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RE: target="_new" - I won't miss it (was: ...Napoleanic Issues)

From: <JOrendorff@ixl.com>
Date: Wed, 19 Jan 2000 16:18:44 -0500
Message-ID: <CD8E2CDBC6D0D111ACB900805FBBD97E02630124@mem-131.ixl.com>
To: www-html@w3.org
Eric wrote:
> Jason wrote:
> > XHTML will not make old documents obsolete.
> > If you have correct HTML 4 documents, they will still be
> > correct HTML 4.  Browsers will not suddenly stop rendering
> > them when XHTML becomes a Recommendation.  Some new browsers
> > and special-purpose clients may require XHTML 1.1, but if
> > that's an issue, then the lack of <A target> is the least of
> > your problems.
> But was not the point of XHTML that documents validated
> "against" its DTD would be not only well-formed but also
> valid, and be capable of being served as text/html to older
> browsers?

Yes, that is a feature of XHTML (but not "the point", imo).  Users
don't need to obtain new browsers to view XHTML.

> And in fact your last point underestimates the problem.
> We are likely to face a host of widely different DTDs
> based on XML or XHTML, all of which try to use HTML
> features, but tailored to different user agents, such
> as the Open eBook specification or other portable
> devices.

*grin* Does it sound that bad to you?  There will be many different
document types, yes.  But that won't hurt interoperability.  Anyone
who creates a new document type will provide a means to view it (an
XSL stylesheet is fine) and a DTD to validate instances against (if

> With HTML one could be compatible by including
> elements that were simply ignored if the user agent did
> not have that feature; with XML or XHTML one can only
> use elements in a particular DTD.

That's not the case at all.

You can use XHTML without a DTD.  This gives you more flexibility.

XHTML 1.1 will provide a framework for extending XHTML.  You can build
an XHTML module with your own tags.  Then, if you like, you can
generate a DTD that includes basic XHTML and all your extensions.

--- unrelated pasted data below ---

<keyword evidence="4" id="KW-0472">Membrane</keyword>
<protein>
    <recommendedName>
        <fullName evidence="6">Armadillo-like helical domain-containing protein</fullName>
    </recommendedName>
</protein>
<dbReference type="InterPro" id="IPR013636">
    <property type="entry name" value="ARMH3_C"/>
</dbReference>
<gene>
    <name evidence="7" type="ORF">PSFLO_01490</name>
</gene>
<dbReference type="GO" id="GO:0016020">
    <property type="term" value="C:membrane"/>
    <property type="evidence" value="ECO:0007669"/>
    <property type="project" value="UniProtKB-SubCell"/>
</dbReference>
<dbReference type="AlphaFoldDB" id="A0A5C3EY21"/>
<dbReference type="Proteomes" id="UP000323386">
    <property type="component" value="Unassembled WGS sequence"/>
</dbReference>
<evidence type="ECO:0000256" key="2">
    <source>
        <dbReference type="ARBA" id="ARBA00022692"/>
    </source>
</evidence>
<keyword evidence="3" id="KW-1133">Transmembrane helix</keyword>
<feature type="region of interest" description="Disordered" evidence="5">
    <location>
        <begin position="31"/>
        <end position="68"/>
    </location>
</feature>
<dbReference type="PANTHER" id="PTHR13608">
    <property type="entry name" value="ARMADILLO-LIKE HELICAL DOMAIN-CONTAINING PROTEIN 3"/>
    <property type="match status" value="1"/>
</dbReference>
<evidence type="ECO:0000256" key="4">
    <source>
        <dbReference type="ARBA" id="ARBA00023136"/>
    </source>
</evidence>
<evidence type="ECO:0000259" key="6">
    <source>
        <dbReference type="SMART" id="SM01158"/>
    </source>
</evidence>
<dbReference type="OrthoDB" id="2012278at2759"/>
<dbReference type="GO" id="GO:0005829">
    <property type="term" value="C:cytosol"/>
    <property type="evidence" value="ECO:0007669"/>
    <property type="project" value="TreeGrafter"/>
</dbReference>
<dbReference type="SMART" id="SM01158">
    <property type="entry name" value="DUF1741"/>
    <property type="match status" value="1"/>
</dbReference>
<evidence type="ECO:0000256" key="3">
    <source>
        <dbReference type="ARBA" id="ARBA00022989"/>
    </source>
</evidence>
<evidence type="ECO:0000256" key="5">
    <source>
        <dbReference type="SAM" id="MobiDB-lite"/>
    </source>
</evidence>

If that's not "open" enough, you have other alternatives.  Make up
your own XML document type.

> My point is that almost all of the benefits of XHTML
> could be obtained simply by requiring that the
> document be well-formed in XML terms.  If there is
> an element "target" in the document the parser needs
> to figure out where in the structure of the document
> this is allowed.  The parser doesn't need to get
> involved in the semantics of the element--whether or
> not "target" has a meaning to the browser depends on
> more than just the document structure as set forth in
> the DTD.  Moving the logic to the style sheet improves
> the matter not one bit.  Whether or not "target" is
> a "good thing" or something horrible ought to be
> irrelevant when writing a DTD for XHTML; it should only
> be a case of whether the structure ought to be outlined
> so the browser parser can know how to handle it. 

I don't understand what you've written here.  You seem to have a mental
model of how the web should work, and that an XHTML DTD runs counter to
that... but I hesitate to interpret your statements; I don't know
precisely what you mean.

> Really, what happened to the "eXtensible" part of XML?
> Here we are arguing once again whether or not "blink"
> and its cohorts ought to be allowed to the table.

Right, this is the real issue.

The intent of W3C Recommendations is to help the Web grow and improve.
This means value judgements are involved.  The W3C should not
recommend features that hinder security, interoperability, or
usability on the Web.

The extensibility is still there, but the W3C will try to avoid
recommending poorly designed extensions.

Jason Orendorff
Received on Wednesday, 19 January 2000 16:19:21 UTC

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